Cocktail Hour Chat with Dean Hurst, owner of R&D Hospitality
Dean is a Tampa-based beverage consultant who specializes in building bar programs, managing spirits portfolios, and developing new liquor products. He consults clients around the US including Guy Fieri, Andrew Zimmern, and Bern’s Steakhouse Group.
How did you become a bar consultant and beverage expert?
That’s a two-part question for me. I took an interest in cocktails on my first trip to NYC in 2001. I was immediately hooked on the quality and creativity of the bars I visited. This was the early part of the cocktail boom: NYC was at the center, and Tampa was still slamming vodka sodas. As my interest grew with multiple trips a year back to NYC, so did my desire to bring it all home. My drinks menus got better. I learned a lot about presentation on the menu, in the drink, and in the delivery. By 2010, the spirits available to a buyer were starting to grow, as did beer and wine. I saw a need for a specialist and, after a lot of selling to the owner, I created the title of Director of Spirits at Bern’s Steakhouse Group. Bern’s already had a long line of sommeliers, and beer was less than 1% of sales. Spirits and cocktails were my opportunity to make a mark at my job and in the market, locally and nationally. It defines my hospitality career.
How did the beverage offerings and beverage culture grow and change, and how did sales and profits grow when you were Director of Spirits at Bern’s?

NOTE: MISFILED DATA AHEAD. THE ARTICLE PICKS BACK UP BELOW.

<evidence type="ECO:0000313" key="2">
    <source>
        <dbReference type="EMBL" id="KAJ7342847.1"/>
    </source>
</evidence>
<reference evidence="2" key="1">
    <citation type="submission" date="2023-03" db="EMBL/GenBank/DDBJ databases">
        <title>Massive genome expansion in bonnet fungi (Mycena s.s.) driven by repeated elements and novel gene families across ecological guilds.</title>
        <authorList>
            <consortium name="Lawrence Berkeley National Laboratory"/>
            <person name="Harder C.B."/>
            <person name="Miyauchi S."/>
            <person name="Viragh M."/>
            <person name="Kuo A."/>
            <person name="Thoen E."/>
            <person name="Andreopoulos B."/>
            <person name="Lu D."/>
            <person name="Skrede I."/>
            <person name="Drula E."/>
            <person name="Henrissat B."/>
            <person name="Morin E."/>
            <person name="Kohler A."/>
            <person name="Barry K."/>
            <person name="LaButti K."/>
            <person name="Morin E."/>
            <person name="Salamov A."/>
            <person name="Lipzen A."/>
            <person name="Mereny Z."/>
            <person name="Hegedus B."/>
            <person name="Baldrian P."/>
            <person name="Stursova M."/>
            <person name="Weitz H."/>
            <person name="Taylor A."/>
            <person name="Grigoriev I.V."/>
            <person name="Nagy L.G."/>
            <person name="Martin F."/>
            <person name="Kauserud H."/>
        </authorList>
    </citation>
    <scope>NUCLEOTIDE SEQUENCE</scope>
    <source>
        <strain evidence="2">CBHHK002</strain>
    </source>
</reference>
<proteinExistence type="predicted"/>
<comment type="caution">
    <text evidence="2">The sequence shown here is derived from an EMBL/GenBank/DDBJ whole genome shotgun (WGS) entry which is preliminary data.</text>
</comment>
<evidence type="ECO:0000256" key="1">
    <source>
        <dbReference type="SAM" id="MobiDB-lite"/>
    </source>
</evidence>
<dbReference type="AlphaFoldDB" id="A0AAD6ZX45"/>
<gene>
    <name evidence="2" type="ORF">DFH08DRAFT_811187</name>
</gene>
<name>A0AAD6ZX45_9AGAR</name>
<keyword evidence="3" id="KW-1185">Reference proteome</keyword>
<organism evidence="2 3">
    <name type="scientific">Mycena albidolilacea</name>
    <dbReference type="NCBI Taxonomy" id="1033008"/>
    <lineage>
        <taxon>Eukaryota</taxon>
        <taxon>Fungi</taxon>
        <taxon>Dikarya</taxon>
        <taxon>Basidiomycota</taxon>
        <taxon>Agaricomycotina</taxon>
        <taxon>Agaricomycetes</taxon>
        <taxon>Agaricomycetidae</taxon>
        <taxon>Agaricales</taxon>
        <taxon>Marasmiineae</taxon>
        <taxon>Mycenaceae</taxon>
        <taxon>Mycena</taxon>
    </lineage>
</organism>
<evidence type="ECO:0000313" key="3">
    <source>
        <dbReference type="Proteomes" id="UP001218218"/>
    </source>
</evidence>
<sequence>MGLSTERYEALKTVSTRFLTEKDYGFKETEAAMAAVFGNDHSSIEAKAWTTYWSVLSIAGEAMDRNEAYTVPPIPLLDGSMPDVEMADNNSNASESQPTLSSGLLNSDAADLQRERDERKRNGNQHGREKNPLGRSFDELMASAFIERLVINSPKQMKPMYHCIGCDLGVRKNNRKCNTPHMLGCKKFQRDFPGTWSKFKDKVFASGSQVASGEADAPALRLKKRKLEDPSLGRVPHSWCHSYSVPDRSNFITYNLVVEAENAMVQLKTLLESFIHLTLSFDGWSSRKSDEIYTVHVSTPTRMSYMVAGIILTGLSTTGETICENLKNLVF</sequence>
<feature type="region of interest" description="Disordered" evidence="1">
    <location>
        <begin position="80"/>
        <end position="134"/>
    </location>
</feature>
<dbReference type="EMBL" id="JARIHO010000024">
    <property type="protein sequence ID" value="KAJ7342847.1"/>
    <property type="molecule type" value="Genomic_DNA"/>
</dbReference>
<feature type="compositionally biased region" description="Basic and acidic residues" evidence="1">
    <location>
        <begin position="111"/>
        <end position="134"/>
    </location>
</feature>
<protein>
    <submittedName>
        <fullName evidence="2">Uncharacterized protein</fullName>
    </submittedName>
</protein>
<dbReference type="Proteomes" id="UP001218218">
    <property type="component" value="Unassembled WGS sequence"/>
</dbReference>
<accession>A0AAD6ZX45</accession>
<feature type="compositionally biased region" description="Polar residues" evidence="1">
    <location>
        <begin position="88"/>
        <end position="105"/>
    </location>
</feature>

In 2001, vodka was king of the back bar. We had a few guests at SideBern’s that appreciated the changes we were making to the spirit and drink selections. Most stuck to the vodka sodas. It was a great time to watch and learn as the cocktail world was evolving in the bigger markets. We chose the trends to follow that would work for our bar as we lured the guests along for the ride. Guest appreciation and media praise rewarded our efforts. Competition finally arrived in 2010 marking the beginning of Tampa’s cocktail culture. SideBern’s did see growth in liquor sales during this time. To understand how this affected profits, I focused a good amount of my time each month on reviewing cost-of-goods numbers. I learned how to make subtle changes to the menus to increase profits even when sales were stagnant. The premium category was starting to gain traction at this point. This presented a new problem: how to maintain the profit margin with an increase of high COG items. This is when I learned to understand the phrase “you deposit dollars, not percentage points.” We worked to keep pricing competitive understanding that selling a neat pour of high-end spirits is less costly to the bar than all the labor hours necessary to keep the cocktails at a high standard. I separated the inventory and ran two COG reports: one for premium spirits and one for everything else. This is not practical for all bars. Here, the sales were significant in both groups to warrant the work.